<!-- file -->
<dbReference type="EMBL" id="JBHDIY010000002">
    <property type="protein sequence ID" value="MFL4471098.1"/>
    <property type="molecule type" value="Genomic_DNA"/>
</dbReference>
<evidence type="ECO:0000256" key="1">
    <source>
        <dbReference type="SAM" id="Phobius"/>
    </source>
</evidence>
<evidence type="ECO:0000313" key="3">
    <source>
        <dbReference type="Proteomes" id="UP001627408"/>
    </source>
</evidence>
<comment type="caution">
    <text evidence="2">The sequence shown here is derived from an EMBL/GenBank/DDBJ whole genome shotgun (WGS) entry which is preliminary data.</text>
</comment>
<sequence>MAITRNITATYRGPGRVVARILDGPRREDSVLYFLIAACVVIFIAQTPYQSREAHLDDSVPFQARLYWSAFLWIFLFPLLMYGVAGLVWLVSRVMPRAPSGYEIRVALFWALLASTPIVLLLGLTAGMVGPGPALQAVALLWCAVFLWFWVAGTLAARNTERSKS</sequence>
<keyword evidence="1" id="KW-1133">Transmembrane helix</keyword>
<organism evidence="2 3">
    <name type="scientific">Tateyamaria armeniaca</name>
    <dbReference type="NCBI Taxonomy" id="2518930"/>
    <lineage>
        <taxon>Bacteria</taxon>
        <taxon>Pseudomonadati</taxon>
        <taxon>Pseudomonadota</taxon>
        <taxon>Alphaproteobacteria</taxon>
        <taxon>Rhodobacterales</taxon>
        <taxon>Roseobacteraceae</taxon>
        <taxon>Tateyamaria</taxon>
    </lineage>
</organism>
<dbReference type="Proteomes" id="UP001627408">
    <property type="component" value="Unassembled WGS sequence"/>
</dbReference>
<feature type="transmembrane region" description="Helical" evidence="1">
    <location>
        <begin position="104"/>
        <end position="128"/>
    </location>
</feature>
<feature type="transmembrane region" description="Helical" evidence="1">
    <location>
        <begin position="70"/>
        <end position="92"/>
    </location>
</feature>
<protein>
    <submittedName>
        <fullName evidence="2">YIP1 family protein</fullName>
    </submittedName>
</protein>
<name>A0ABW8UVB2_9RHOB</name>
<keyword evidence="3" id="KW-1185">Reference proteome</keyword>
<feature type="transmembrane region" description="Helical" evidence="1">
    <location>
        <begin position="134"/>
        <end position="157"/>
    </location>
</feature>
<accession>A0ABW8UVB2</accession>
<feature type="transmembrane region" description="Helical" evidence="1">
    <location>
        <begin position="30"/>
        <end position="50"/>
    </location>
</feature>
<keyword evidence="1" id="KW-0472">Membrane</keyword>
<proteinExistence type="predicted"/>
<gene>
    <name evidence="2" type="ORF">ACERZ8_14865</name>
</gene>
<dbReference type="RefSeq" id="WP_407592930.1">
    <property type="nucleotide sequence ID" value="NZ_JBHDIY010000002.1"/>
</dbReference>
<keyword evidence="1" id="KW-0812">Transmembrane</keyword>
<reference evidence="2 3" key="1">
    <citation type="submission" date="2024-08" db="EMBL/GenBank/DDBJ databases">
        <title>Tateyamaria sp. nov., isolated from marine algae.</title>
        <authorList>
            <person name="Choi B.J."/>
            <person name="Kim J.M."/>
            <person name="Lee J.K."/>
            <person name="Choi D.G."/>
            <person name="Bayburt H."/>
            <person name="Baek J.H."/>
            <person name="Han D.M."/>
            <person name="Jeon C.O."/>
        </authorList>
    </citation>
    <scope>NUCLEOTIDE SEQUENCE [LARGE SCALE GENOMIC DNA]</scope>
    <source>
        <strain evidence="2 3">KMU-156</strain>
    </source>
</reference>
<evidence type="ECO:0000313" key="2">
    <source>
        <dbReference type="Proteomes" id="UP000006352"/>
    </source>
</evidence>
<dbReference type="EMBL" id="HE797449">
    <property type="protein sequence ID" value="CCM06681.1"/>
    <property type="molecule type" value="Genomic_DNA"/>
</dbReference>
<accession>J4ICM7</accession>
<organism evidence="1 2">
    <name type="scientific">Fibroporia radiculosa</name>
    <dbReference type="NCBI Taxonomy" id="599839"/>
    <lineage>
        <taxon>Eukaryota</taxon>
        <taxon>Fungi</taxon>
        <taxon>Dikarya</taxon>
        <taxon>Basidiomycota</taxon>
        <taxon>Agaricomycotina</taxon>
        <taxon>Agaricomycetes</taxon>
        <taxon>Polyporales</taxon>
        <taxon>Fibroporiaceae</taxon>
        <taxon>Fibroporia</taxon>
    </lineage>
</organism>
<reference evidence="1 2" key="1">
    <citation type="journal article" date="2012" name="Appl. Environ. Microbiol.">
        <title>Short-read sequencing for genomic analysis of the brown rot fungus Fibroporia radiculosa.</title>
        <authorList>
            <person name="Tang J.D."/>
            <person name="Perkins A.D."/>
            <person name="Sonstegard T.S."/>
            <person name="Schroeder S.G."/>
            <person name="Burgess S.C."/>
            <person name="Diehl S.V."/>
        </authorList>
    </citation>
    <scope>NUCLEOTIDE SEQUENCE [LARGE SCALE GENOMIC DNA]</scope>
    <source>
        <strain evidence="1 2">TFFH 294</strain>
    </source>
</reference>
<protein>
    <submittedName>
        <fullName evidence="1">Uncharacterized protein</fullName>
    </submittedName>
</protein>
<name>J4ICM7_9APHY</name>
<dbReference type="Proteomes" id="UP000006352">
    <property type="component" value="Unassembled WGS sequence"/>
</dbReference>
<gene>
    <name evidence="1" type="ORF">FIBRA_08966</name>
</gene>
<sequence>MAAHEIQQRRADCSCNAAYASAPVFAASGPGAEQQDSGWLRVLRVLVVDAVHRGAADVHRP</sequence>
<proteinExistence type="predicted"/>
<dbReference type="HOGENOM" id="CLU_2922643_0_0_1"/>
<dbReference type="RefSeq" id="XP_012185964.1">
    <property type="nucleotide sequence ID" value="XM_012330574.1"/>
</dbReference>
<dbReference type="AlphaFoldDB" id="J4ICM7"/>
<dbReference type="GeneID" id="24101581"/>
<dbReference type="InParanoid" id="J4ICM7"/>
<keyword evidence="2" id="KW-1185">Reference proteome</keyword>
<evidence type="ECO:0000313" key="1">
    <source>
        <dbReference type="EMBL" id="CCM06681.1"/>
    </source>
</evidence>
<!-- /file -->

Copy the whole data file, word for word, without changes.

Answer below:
<dbReference type="EMBL" id="JBHDIY010000002">
    <property type="protein sequence ID" value="MFL4471098.1"/>
    <property type="molecule type" value="Genomic_DNA"/>
</dbReference>
<evidence type="ECO:0000256" key="1">
    <source>
        <dbReference type="SAM" id="Phobius"/>
    </source>
</evidence>
<evidence type="ECO:0000313" key="3">
    <source>
        <dbReference type="Proteomes" id="UP001627408"/>
    </source>
</evidence>
<comment type="caution">
    <text evidence="2">The sequence shown here is derived from an EMBL/GenBank/DDBJ whole genome shotgun (WGS) entry which is preliminary data.</text>
</comment>
<sequence>MAITRNITATYRGPGRVVARILDGPRREDSVLYFLIAACVVIFIAQTPYQSREAHLDDSVPFQARLYWSAFLWIFLFPLLMYGVAGLVWLVSRVMPRAPSGYEIRVALFWALLASTPIVLLLGLTAGMVGPGPALQAVALLWCAVFLWFWVAGTLAARNTERSKS</sequence>
<keyword evidence="1" id="KW-1133">Transmembrane helix</keyword>
<organism evidence="2 3">
    <name type="scientific">Tateyamaria armeniaca</name>
    <dbReference type="NCBI Taxonomy" id="2518930"/>
    <lineage>
        <taxon>Bacteria</taxon>
        <taxon>Pseudomonadati</taxon>
        <taxon>Pseudomonadota</taxon>
        <taxon>Alphaproteobacteria</taxon>
        <taxon>Rhodobacterales</taxon>
        <taxon>Roseobacteraceae</taxon>
        <taxon>Tateyamaria</taxon>
    </lineage>
</organism>
<dbReference type="Proteomes" id="UP001627408">
    <property type="component" value="Unassembled WGS sequence"/>
</dbReference>
<feature type="transmembrane region" description="Helical" evidence="1">
    <location>
        <begin position="104"/>
        <end position="128"/>
    </location>
</feature>
<feature type="transmembrane region" description="Helical" evidence="1">
    <location>
        <begin position="70"/>
        <end position="92"/>
    </location>
</feature>
<protein>
    <submittedName>
        <fullName evidence="2">YIP1 family protein</fullName>
    </submittedName>
</protein>
<name>A0ABW8UVB2_9RHOB</name>
<keyword evidence="3" id="KW-1185">Reference proteome</keyword>
<feature type="transmembrane region" description="Helical" evidence="1">
    <location>
        <begin position="134"/>
        <end position="157"/>
    </location>
</feature>
<accession>A0ABW8UVB2</accession>
<feature type="transmembrane region" description="Helical" evidence="1">
    <location>
        <begin position="30"/>
        <end position="50"/>
    </location>
</feature>
<keyword evidence="1" id="KW-0472">Membrane</keyword>
<proteinExistence type="predicted"/>
<gene>
    <name evidence="2" type="ORF">ACERZ8_14865</name>
</gene>
<dbReference type="RefSeq" id="WP_407592930.1">
    <property type="nucleotide sequence ID" value="NZ_JBHDIY010000002.1"/>
</dbReference>
<keyword evidence="1" id="KW-0812">Transmembrane</keyword>
<reference evidence="2 3" key="1">
    <citation type="submission" date="2024-08" db="EMBL/GenBank/DDBJ databases">
        <title>Tateyamaria sp. nov., isolated from marine algae.</title>
        <authorList>
            <person name="Choi B.J."/>
            <person name="Kim J.M."/>
            <person name="Lee J.K."/>
            <person name="Choi D.G."/>
            <person name="Bayburt H."/>
            <person name="Baek J.H."/>
            <person name="Han D.M."/>
            <person name="Jeon C.O."/>
        </authorList>
    </citation>
    <scope>NUCLEOTIDE SEQUENCE [LARGE SCALE GENOMIC DNA]</scope>
    <source>
        <strain evidence="2 3">KMU-156</strain>
    </source>
</reference>
<evidence type="ECO:0000313" key="2">
    <source>
        <dbReference type="Proteomes" id="UP000006352"/>
    </source>
</evidence>
<dbReference type="EMBL" id="HE797449">
    <property type="protein sequence ID" value="CCM06681.1"/>
    <property type="molecule type" value="Genomic_DNA"/>
</dbReference>
<accession>J4ICM7</accession>
<organism evidence="1 2">
    <name type="scientific">Fibroporia radiculosa</name>
    <dbReference type="NCBI Taxonomy" id="599839"/>
    <lineage>
        <taxon>Eukaryota</taxon>
        <taxon>Fungi</taxon>
        <taxon>Dikarya</taxon>
        <taxon>Basidiomycota</taxon>
        <taxon>Agaricomycotina</taxon>
        <taxon>Agaricomycetes</taxon>
        <taxon>Polyporales</taxon>
        <taxon>Fibroporiaceae</taxon>
        <taxon>Fibroporia</taxon>
    </lineage>
</organism>
<reference evidence="1 2" key="1">
    <citation type="journal article" date="2012" name="Appl. Environ. Microbiol.">
        <title>Short-read sequencing for genomic analysis of the brown rot fungus Fibroporia radiculosa.</title>
        <authorList>
            <person name="Tang J.D."/>
            <person name="Perkins A.D."/>
            <person name="Sonstegard T.S."/>
            <person name="Schroeder S.G."/>
            <person name="Burgess S.C."/>
            <person name="Diehl S.V."/>
        </authorList>
    </citation>
    <scope>NUCLEOTIDE SEQUENCE [LARGE SCALE GENOMIC DNA]</scope>
    <source>
        <strain evidence="1 2">TFFH 294</strain>
    </source>
</reference>
<protein>
    <submittedName>
        <fullName evidence="1">Uncharacterized protein</fullName>
    </submittedName>
</protein>
<name>J4ICM7_9APHY</name>
<dbReference type="Proteomes" id="UP000006352">
    <property type="component" value="Unassembled WGS sequence"/>
</dbReference>
<gene>
    <name evidence="1" type="ORF">FIBRA_08966</name>
</gene>
<sequence>MAAHEIQQRRADCSCNAAYASAPVFAASGPGAEQQDSGWLRVLRVLVVDAVHRGAADVHRP</sequence>
<proteinExistence type="predicted"/>
<dbReference type="HOGENOM" id="CLU_2922643_0_0_1"/>
<dbReference type="RefSeq" id="XP_012185964.1">
    <property type="nucleotide sequence ID" value="XM_012330574.1"/>
</dbReference>
<dbReference type="AlphaFoldDB" id="J4ICM7"/>
<dbReference type="GeneID" id="24101581"/>
<dbReference type="InParanoid" id="J4ICM7"/>
<keyword evidence="2" id="KW-1185">Reference proteome</keyword>
<evidence type="ECO:0000313" key="1">
    <source>
        <dbReference type="EMBL" id="CCM06681.1"/>
    </source>
</evidence>